Life’s a bowl of Junket!
A junket by any other name is still a junket. Port authority personnel and politicians, however, prefer to call them sales trips, or business development missions, or economic development missions, or anything that might sound purposeful to the public.
This past February three of the top officials at South Carolina’s State Ports Authority took a nine- day “sales trip” to Europe and Asia to drum up some new business. They had to do something after the port’s poor performance in 2007, and the best way to look busy, of course, was to make a few sales calls. That way folks would think that TEU volumes depended on how attractive a port could be made to look to shipping lines. Enamored shipping lines would simply deliver thousands of containers to that port – free of charge – offload them, and then be off. But as a few people know, that isn’t the way the system works.
Then in March, the governor of Oregon made a similar trip to advance the container terminal development in Coos Bay. No doubt this new port will be inundated with containers as a result of his efforts. Ship after ship will answer the call. It’s all so simple.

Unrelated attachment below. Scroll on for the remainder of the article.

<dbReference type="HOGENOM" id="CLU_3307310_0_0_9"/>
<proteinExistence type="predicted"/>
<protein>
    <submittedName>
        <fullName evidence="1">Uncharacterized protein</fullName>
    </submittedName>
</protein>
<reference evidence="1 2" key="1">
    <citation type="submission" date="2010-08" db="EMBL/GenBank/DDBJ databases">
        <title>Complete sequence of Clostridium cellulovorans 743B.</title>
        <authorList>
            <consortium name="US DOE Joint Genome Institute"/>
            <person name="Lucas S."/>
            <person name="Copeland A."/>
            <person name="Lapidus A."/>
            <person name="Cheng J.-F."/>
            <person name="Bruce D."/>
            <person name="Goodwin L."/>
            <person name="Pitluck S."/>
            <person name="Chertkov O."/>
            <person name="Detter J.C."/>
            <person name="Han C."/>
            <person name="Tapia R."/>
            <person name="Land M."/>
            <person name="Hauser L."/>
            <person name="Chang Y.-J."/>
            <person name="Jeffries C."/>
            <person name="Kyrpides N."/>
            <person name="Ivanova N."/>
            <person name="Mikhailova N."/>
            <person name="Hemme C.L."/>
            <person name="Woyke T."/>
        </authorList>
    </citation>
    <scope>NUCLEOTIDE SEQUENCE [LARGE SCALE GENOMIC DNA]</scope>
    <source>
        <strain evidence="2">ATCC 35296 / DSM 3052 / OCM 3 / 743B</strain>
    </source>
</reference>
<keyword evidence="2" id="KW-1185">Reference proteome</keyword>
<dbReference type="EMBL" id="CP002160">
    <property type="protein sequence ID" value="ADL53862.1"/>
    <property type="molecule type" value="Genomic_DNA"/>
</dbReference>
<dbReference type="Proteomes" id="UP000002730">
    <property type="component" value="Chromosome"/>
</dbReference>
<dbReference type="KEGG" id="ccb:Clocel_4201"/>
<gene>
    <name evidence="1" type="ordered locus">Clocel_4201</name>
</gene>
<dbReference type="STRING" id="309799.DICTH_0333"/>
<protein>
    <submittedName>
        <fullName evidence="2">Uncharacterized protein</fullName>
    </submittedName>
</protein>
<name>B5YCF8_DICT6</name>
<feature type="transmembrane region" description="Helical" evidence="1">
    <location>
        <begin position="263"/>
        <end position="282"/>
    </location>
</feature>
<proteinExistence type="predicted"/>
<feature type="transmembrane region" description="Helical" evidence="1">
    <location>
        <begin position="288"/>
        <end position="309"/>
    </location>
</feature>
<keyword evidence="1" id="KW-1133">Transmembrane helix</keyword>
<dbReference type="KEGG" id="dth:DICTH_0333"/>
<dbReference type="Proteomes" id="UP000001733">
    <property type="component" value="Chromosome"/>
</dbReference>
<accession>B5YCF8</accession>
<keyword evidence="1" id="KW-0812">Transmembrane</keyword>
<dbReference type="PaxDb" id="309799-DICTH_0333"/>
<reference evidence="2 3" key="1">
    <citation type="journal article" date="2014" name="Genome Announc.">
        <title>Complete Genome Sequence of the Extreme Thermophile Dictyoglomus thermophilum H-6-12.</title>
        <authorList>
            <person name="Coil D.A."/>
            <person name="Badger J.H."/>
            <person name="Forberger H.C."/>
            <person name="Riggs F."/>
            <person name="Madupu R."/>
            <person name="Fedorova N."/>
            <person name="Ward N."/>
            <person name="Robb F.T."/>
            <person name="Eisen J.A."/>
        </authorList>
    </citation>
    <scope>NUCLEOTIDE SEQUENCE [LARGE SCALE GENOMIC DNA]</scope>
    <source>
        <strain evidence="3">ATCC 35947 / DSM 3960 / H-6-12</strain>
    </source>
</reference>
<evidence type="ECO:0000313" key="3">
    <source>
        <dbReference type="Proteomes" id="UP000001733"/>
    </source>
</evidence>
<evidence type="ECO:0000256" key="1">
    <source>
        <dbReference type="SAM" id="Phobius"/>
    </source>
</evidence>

The Times-Picayune in New Orleans covered two such efforts last week, reporting on the departure of a delegation of Louisiana politicians and business leaders to Greece and the five-day maritime industry exhibition called “Posidonia”. The entourage hopes to lure international business to the state’s ports with the message that “New Orleans is open for business”. Yup. It’s that simple.
Even the mayor got into the act … not for the first time, however. He went to China in April to promote the Port of New Orleans, and in the coming days he’ll visit South Africa and then Panama. The port considers itself a “fundamental economic development building block”, a spokesman said, and sees its $ 1 billion expansion program as crucial in its effort to compete with such ports as Houston and Mobile. But that $ 1 billion expansion program is just speculative fantasy. Mobile is already building its new container terminal, and if … and that’s a big “if” … if there’s a future increase in container volumes for Gulf ports, that increase would be directed to Mobile, and the “Big Easy” will be out in the cold.
Speaking of “sales trips” and economic development missions taken by politicians, Alabama Governor Bob Riley has already met with business officials in Chile and has asked shipping officials to consider using the new container facility in Mobile … if any containers are headed to the U.S.
It’s almost laughable. All these guys are quite familiar with the principles of economics because they’re up to their ears in it all day long. They know all about supply and demand. They know that no containers will hit their docks unless, and until, somebody in their community orders and pays for the goods. Then and only then will an overseas producer or manufacturer cram the goods into a container and arrange for shipment to a U.S. port. Buying power is all that really matters.
But if the public ever wises up, those junkets – those sales trips – will be history.